The posthuman is a speculative being that represents or seeks to enact a re-writing of what is generally conceived of as human. It is the object of posthumanist criticism, which critically questions Renaissance humanism, a branch of humanist philosophy which claims that human nature is a universal state from which the human being emerges; human nature is autonomous, rational, capable of free will, and unified in itself as the apex of existence. Thus, the posthuman recognizes imperfectability and disunity within him or herself, instead understanding the world through context and heterogeneous perspectives while maintaining intellectual rigour and a dedication to objective observations of the world. Key to this posthuman practice is the ability to fluidly change perspectives and manifest oneself through different identities. The posthuman, for critical theorists of the subject, has an emergent ontology rather than a stable one; in other words, the posthuman is not a singular, defined individual, but rather one who can “become” or embody different identities and understand the world from multiple, heterogeneous perspectives.

A process of always becoming, emerging, embodying different perspectives and identities as need or actualization dictate. It fits mobility generally in this process of perpetual emergence and knowing. The first step, at least pedagogically, was acknowledghing that knowledge itself is fluid and socially constructed (constructivism, connectivism, even activity theory to some degree); following that, it is a short walk to believe that the knower of fluid knowledge, the individuals themselves, are in perpetual states of construction. So mobility as a philosophy certainly has pedagogical antecedents.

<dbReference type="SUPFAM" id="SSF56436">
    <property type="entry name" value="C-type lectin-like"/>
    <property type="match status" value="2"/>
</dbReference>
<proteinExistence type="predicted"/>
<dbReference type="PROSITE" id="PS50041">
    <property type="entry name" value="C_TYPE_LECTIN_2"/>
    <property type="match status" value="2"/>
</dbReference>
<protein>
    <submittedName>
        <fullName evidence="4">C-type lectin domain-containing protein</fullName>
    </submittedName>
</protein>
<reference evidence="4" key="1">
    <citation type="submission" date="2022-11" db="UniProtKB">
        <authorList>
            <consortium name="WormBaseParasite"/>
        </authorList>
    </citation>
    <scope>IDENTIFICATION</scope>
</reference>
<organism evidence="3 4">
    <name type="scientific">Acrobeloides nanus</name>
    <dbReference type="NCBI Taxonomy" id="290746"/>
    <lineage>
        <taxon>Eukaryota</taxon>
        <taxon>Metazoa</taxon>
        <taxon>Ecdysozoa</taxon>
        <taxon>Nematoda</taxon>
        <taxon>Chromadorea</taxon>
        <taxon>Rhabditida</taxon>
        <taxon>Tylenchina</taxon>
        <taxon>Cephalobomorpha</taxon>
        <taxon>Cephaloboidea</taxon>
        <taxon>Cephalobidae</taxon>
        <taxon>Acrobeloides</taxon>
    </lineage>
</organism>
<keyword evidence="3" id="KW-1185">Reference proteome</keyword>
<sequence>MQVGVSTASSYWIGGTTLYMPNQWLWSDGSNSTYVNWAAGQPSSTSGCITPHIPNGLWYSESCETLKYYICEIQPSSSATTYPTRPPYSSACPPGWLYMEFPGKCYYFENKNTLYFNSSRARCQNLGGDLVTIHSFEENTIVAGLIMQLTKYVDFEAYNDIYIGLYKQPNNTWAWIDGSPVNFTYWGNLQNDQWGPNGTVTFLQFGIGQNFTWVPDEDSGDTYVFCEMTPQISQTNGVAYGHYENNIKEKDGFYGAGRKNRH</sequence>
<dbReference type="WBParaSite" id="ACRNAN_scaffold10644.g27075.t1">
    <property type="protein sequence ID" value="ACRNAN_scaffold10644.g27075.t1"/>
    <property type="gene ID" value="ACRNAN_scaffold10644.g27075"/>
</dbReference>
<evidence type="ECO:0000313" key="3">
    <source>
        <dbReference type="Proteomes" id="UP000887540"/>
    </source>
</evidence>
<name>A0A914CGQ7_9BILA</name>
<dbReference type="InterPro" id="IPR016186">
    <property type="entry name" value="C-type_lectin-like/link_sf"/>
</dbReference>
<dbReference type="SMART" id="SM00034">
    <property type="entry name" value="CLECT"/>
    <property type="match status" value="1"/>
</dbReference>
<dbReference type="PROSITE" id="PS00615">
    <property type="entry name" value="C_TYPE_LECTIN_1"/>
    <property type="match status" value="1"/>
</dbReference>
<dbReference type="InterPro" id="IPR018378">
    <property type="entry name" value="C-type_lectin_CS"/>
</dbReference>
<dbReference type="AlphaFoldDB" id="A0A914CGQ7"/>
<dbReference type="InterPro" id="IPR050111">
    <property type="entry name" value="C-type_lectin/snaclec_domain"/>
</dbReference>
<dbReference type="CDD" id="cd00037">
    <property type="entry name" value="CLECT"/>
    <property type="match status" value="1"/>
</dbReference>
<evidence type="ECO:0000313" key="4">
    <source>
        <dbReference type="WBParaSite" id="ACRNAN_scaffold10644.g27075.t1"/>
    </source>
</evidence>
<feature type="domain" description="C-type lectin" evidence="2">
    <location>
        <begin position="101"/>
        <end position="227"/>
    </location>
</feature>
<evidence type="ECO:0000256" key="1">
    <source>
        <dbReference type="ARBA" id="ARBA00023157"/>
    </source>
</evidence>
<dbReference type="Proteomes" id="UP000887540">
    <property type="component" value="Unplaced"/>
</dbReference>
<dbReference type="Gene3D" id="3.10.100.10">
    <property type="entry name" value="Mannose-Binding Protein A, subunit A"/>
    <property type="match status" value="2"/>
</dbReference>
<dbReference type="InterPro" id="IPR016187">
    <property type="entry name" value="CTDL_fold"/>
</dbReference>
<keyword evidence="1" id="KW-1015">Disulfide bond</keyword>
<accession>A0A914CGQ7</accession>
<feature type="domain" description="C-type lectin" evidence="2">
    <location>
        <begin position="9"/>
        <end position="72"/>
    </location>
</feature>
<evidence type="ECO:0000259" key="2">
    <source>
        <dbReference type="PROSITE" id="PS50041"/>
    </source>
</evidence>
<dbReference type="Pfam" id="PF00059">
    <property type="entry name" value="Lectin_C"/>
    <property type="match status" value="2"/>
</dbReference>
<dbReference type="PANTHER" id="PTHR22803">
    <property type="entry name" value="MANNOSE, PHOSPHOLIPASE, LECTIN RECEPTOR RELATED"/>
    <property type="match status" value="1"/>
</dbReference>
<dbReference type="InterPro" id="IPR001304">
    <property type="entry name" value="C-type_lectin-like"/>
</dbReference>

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So, as mobile technology becomes more ingrained in our lives, as mobile learning becomes if not the standard then certainly not the aberration of learning, then we will find an actual discussion of the moral agency of mobility and the assistive technology that helps us make sense of it all. This is beyond the digital divide discussion (however pertinent) or access to the internet being a human right, although that certainly contributes to the discussion. It is more the notion that technology is not merely secondary, but expansive, augmentative, an active agent in defining what it means to be human. Whenever and wherever technology is appropriated for human interaction (with other humans or their environments) then that has moral substance. Discernment follows capacity. And how can I not end in as pompus a fashion as possible with a Foucault quote? The quote is spot on, though:

Any person, brought into the presence of this fact, stops for a few moments and remains pensive and silent; and then generally leaves, carrying with him forever a sharper, keener sense of our incessant motion through space.

And our incessant appropriation of motion through space in our perpetual process of emerging, of knowing. I like this embrace of perpetual emergence (and avoidance of permanent structure) as I believe the modern learner, the modern knower will be working against their own perception of knowing, not some social construct perpetuated over a course of years and years. There will be less to react to, a la James Joyce and modernism, and more in terms of appropriating, managing, and shifting. If this subject interests you at all, I strongly encourage you to investigate the real thinkers in this space,

  • Walter Benjamin. The Arcades Project, Ed. Rolf Tiedemann. Trans. Howard Eiland and Kevin McLaughlin, (New York: Belknap Press, 2002), 1088 pages. (incredibly difficult to read, but very good). 
  • Haraway, Donna J, “Situated Knowledges” in Simians, Cyborgs, and Women. Routledge, New York: 1991. (classic)
  • Hayles, N. Katherine (1999). How We Became Posthuman: Virtual Bodies in Cybernetics, Literature, and Informatics. University Of Chicago Press.
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1 Comment

  1. Brilliant. A great blog all-round! A joy to read.